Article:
Black women in rural areas and township hardest hit by the economic effects of lockdown
A study on the socio-economic impact of the Covid-19 pandemic shows black women in rural areas and townships were worst hit. A third of middle-class families could fall into poverty.
Easing the lockdown restrictions has not made life simpler for women like Khumbulile Thabethe. A single mother of three from Umlazi in Durban, she worked as a cleaner via an agency. To supplement her income, she commuted into the city by train everyday to sell health product. Then, South Africa went into lockdown in March.
“The lockdown really affected me because trains stopped operating, which meant that I could no longer sell my products to supplement my income. When level five started, we were only allowed to travel after seven weeks. I could not go home to see my children.”
Now that the country is under level 2 of the lockdown, her situation has worsened.
“Now that we are able to commute daily, I have to spend R1500 out of the 2500 salary that I receive on a bus fare. I couldn’t even buy clothes or learning material for my children and now I am even using some of the child support grant money received by my youngest child to pay for my other daughter’s transport fare. The lockdown has really affected me, I am struggling,” she adds.
Thabethe’s story is one of many women. A socio-economic impact assessment by the United Nations Development Programme found that the Covid-19 pandemic has affected female-headed households the worst. The study found that female households were more likely to fall into poverty, as were black South Africans.
The study is part of the UN’s initiatives to support South Africa during the pandemic. Researchers surveyed South Africans across race and ethnicity, via SMS, email and telephone between April 14-26 in the early stages of lockdown, and again from 25 May to 3 June, during level three of lockdown. They also used existing surveys, like the National Income Dynamic Study. They created models of what the country could look like at the best and worst case scenarios, and in most scenarios, black women are worst affected.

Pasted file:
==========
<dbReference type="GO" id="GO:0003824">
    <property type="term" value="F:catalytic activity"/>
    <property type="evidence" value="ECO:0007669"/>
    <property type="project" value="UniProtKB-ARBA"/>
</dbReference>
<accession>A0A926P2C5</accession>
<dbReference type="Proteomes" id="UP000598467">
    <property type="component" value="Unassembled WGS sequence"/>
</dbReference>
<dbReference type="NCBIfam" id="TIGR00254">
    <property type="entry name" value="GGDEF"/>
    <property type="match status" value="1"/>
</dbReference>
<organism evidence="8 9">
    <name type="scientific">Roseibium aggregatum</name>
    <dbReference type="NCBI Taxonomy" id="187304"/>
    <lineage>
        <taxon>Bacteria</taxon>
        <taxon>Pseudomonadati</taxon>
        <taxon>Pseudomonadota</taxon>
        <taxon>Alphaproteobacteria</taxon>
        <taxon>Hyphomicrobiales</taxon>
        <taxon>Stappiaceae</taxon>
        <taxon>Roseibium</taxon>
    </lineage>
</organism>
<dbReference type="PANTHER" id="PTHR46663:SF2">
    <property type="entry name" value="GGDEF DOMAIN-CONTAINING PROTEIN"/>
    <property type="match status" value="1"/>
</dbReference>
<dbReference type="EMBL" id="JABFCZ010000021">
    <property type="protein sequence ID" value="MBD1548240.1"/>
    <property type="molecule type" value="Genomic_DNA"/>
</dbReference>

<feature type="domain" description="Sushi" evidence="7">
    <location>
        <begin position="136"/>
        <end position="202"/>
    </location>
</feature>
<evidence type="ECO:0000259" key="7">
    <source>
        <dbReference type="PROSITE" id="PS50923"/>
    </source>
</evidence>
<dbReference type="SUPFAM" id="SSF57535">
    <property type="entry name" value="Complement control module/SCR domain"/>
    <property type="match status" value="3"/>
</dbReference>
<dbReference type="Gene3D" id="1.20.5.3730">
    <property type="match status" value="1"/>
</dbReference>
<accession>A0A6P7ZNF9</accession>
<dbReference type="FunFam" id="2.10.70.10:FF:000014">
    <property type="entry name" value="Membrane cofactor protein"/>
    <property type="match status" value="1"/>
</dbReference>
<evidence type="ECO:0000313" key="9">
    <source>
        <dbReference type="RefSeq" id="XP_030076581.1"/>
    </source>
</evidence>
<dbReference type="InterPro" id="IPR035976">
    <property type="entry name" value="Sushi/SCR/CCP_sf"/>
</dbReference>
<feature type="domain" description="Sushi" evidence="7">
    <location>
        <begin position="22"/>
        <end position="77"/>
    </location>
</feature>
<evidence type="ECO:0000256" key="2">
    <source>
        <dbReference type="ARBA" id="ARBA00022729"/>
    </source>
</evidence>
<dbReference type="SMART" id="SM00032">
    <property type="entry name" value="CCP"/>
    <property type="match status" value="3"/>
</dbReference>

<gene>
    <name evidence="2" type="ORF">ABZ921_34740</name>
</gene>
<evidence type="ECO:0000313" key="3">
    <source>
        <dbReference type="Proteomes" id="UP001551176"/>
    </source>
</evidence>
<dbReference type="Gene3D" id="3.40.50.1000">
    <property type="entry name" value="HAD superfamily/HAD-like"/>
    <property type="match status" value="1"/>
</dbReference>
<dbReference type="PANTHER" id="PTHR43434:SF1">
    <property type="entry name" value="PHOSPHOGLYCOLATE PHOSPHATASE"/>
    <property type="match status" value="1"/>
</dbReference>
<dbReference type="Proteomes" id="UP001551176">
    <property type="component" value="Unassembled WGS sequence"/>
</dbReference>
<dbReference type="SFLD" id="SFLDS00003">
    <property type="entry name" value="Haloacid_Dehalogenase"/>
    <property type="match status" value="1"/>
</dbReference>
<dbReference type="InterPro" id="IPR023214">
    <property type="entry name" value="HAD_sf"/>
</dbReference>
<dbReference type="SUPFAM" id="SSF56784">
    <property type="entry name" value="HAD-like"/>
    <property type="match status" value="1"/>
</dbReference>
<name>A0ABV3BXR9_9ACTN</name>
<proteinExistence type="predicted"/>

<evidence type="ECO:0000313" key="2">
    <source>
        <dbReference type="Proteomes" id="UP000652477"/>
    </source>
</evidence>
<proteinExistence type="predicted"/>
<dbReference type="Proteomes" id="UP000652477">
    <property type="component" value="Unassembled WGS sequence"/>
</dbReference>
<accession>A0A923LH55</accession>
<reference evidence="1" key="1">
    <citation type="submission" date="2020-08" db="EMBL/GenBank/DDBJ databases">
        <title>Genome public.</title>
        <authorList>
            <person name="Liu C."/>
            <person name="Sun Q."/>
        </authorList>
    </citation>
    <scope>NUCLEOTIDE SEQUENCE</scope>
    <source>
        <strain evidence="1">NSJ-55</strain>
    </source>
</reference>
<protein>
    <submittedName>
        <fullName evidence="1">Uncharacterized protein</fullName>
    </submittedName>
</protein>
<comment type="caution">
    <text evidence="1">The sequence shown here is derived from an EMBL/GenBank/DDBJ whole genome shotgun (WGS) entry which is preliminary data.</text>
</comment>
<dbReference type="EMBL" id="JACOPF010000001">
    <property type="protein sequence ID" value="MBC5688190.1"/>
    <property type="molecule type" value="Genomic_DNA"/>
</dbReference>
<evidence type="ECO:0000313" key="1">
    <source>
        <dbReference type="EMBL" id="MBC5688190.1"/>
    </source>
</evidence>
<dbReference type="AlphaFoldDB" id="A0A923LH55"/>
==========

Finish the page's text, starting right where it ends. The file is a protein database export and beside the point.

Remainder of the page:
Women bear the brunt
“Women, particularly in the poorest female-headed households, disproportionately bear the brunt of the impact of COVID-19,” the study show. In an optimistic scenario, 117 000 women compared to about 69,000 men fell below the lower poverty line. In this scenario, 264 510 households will fall into poverty.
Households not formally regarded as living in poverty two years ago have dipped below the poverty line. The majority of these are female-headed households. Homes headed by women with lower education levels and who worked in the informal sector, like Thabethe were especially vulnerable.
According to Nardos Bekele-Thomas, the UN resident coordinator in South Africa, the study confirms that women still bear the brunt of poverty and inequality. Minister of Cooperative Governance and Traditional Affairs, Dr Nkosazana Dlamini-Zuma echoed this.
“The face of poverty and inequality in our country continues to be that of a rural, township African woman, sometimes with a baby on her back. Women are the worst losers in this pandemic. Stats SA informs us that of the three million jobs lost, two million of those are women. They’ve also lost up to 75% of income in the informal sector, this despite them earning 30% less than men,” says Dlamini-Zuma.
Households falling into poverty
During the pandemic, the food poverty line, the minimum needed to buy necessities, has dipped to R531earned per month compared to R758 per month per per person in 2017.
“The virus has confirmed that South Africa continues on the path of two economies with a lot of Africans and females having limited access to quality basic services,” says Dlamini-Zuma.
The study shows that at least 264 510 more households could fall into poverty. In households where employed family members are forced to move from the formal to the informal sector, more than half of these will be in poverty once government’s Covid-19 relief grant expires.
Already, semi-and unskilled workers who earn too much to qualify for ordinary social assistance are the hardest hit. More than a third (34%) of households are likely to exit the middle class into vulnerability. Again, households headed by women are more vulnerable. The study warns that relief efforts must be more targeted.
South Africa’s economy is expected to shrink by between 5.1% and at worst 7.9%. The UN study estimates that at least 47,000 people have lost their jobs. At worst, the number could nearly double, with the study estimating that more than 80,000 people may be without jobs thanks to the lockdown. The UN study shows that it could take five years to regain already dismal 2019 economic levels. – Health-e News